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From Berin Loritsch <blorit...@apache.org>
Subject [Fwd: Re: Common Logging Interface]
Date Tue, 20 Nov 2001 20:58:23 GMT
forwarded at Peter's request

-------- Original Message --------
Subject: Re: Common Logging Interface
Date: Tue, 20 Nov 2001 10:30:00 -0500
From: "Richard Sitze" <rsitze@us.ibm.com>
To: Berin Loritsch <bloritsch@apache.org>
CC: donaldp@apache.org

Sometimes I hate Lotus Notes - I really want the ">" inserted before each
original line automatically, but Notes won't do it...

My comments <ras>below</ras>





*******************************************
Richard A. Sitze            rsitze@us.ibm.com
CORBA Interoperability & WebServices
IBM WebSphere Development



                     Berin Loritsch
                     <bloritsch@apa       To:     Richard Sitze/Charlotte/IBM@IBMUS
                     che.org>             cc:     donaldp@apache.org
                                          Subject:     Re: Common Logging Interface
                     11/19/2001
                     04:49 PM





Richard Sitze wrote:

 > All right, I think I'm in sync again.  Comments below.
 >
 > Berin Loritsch wrote:
 >
 >
 >>Richard Sitze wrote:
 >>

 >>Keep in mind that Avalon is built with IoC and SoC (Inversion of Control
 >>and Separation of Concerns).  The document explains alot.
 >>
 >
 > Doesn't apply.  My goal/focus is your logging framework, not the entire
 > Avalon framework.  As wonderfull as Avalon looks, it is simply not an
 > option today.  I want an open-source **logging** framework that is not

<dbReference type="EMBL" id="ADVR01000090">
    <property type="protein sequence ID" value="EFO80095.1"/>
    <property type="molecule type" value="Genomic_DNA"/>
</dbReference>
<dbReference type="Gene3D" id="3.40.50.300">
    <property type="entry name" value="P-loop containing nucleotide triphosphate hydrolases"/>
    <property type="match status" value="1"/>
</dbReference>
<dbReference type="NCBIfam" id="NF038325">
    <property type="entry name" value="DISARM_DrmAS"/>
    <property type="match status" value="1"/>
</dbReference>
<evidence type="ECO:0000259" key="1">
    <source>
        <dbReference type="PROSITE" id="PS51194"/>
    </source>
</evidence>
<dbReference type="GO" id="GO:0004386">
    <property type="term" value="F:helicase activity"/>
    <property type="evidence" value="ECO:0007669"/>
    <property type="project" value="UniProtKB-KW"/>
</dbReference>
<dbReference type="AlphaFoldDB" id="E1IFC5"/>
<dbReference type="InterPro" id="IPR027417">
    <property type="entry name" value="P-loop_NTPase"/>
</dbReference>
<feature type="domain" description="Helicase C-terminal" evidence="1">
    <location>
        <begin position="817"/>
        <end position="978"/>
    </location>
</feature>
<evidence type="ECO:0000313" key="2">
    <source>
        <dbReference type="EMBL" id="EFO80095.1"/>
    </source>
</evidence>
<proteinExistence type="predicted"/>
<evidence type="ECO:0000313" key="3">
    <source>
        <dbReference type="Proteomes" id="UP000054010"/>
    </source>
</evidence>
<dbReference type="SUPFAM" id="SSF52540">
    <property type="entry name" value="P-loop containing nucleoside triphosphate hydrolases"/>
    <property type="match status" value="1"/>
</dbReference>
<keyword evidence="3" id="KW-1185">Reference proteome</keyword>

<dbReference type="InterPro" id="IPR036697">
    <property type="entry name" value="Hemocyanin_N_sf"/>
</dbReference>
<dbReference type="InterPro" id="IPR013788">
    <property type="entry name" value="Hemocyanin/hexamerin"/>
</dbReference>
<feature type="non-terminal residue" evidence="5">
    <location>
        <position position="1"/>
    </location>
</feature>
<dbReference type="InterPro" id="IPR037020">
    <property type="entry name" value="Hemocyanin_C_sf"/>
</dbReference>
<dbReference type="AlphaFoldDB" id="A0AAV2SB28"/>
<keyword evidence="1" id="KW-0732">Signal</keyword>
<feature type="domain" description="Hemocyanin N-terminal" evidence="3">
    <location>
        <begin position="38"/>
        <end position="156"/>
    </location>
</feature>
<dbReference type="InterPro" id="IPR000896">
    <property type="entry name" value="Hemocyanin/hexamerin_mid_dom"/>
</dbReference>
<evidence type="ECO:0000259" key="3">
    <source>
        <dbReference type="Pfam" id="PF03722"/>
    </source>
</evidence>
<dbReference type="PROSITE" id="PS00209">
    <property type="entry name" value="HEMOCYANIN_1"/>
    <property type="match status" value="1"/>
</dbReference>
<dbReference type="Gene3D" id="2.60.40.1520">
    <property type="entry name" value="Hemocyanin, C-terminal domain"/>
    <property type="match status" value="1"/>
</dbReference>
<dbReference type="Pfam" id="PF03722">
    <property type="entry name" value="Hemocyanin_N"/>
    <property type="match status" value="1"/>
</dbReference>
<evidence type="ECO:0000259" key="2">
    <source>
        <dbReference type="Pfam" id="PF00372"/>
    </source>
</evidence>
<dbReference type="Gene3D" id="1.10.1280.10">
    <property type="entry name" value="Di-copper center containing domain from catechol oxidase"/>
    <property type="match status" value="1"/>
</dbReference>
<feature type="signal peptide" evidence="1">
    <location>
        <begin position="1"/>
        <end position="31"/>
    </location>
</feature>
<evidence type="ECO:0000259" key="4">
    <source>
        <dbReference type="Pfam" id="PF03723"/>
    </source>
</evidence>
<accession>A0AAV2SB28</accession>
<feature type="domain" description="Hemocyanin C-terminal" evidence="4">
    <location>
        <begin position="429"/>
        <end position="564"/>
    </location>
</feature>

tied
 > to Log4J, LogKit, or any other technology.  Your logging framework is a
 > solid basis (if I can resolve a few issues).  I grant that a logging
 > framework is very simple and small, but we really don't want a nth API.


It does apply.  If you want to extend the Avalon Framework with your
logging framework that adds some extra pieces, that would fine by me.
I just haven't heard any solid arguments to make me want to break backwards
compatibility or violate the design principles we so strongly adhere to.

<ras>
One of us is missing something here :-)  Seriously, it doesn't apply today:
I'm not extending Avalon Framework.  I'm not using the Avalon API.  I'm
trying to adopt a logging framework into a legacy server: say "IBM
WebSphere Application Server" 10 times...  While I wouldn't rule out
adopting WebSphere to Avalon in the future (anything can happen), it's not
on the table now.  Meanwhile, we bring OpenSource technologies (Tomcat,
AXIS, Eclipse, and other's I'm sure) in, and put them to work because it's
what our customers want.
</ras>


 > Note that, outside Avalon, there are commercial servers that want to
 > leverage open source technology.  That's to everybodies benefit.  So,
help
 > me come up with an open-source logging framework that works for Avalon
and
 > other servers as well.


Then let them take advantage of Avalon's API.  Eventually, they may have
to anyway.  JSR-111 (Java Services Framework) is aimed at J2EE servers and
other servers to plug in new services--middleware and otherwise.  All the
frameworks mentioned in the JCP overview (including Avalon) are built with
the same design principles.

You may think I am being flippant, but I'm not.  Every project that has
decided to use Avalon Framework/Excalibur has only responded with positive
feedback.  Most of them rave about how easy it is to keep the system free
from lifecycle mismanagement bugs and other systemic bugs.  I haven't heard
anything beyond the learning curve issue--which is now made much smaller